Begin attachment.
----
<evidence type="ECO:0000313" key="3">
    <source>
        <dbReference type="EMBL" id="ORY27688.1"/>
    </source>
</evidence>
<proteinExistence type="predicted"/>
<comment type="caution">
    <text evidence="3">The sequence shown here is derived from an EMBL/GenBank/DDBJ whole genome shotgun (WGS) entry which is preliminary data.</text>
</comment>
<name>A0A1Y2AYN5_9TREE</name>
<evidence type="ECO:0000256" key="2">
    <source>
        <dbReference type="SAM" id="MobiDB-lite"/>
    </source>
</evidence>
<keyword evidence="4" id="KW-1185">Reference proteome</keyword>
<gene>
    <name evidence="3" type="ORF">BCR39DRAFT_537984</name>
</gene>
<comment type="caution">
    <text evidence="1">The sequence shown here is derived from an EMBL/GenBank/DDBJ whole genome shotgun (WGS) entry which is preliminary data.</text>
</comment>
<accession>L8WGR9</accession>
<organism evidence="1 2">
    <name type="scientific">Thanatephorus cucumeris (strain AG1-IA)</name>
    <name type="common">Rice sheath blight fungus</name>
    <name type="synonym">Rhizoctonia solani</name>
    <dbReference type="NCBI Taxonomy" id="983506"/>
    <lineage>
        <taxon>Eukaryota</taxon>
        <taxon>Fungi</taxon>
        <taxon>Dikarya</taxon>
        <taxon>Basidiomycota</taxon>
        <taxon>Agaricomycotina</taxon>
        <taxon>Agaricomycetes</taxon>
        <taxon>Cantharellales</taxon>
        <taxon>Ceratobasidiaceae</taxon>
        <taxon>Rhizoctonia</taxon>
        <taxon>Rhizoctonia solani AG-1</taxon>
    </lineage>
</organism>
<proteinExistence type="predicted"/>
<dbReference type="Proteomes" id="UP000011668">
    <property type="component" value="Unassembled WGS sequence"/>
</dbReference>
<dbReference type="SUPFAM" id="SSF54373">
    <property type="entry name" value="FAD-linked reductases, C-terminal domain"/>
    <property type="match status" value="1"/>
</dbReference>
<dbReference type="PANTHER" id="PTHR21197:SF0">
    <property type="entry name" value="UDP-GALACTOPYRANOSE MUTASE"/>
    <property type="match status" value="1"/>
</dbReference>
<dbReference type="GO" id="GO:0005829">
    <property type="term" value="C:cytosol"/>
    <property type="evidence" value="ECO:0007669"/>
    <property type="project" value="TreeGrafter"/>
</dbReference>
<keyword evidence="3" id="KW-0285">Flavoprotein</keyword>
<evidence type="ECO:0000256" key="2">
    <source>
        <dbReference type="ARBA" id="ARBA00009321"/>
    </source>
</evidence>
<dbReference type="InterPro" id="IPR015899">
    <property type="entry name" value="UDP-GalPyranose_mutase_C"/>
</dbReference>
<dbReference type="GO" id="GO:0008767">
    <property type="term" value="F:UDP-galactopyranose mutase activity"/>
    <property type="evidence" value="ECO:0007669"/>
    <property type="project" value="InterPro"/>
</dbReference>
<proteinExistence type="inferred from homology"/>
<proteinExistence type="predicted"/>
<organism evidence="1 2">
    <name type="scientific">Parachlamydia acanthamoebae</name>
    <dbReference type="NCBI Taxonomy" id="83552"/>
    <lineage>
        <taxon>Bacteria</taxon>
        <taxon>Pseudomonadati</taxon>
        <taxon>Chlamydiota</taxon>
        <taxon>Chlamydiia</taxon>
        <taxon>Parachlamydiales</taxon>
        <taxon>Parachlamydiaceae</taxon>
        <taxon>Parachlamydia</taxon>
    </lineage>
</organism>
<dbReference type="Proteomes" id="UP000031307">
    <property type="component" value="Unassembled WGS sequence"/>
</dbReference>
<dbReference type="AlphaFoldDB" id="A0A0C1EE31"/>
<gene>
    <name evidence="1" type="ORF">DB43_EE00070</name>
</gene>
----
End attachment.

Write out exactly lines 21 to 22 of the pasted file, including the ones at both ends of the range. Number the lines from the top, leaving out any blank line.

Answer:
    <text evidence="1">The sequence shown here is derived from an EMBL/GenBank/DDBJ whole genome shotgun (WGS) entry which is preliminary data.</text>
</comment>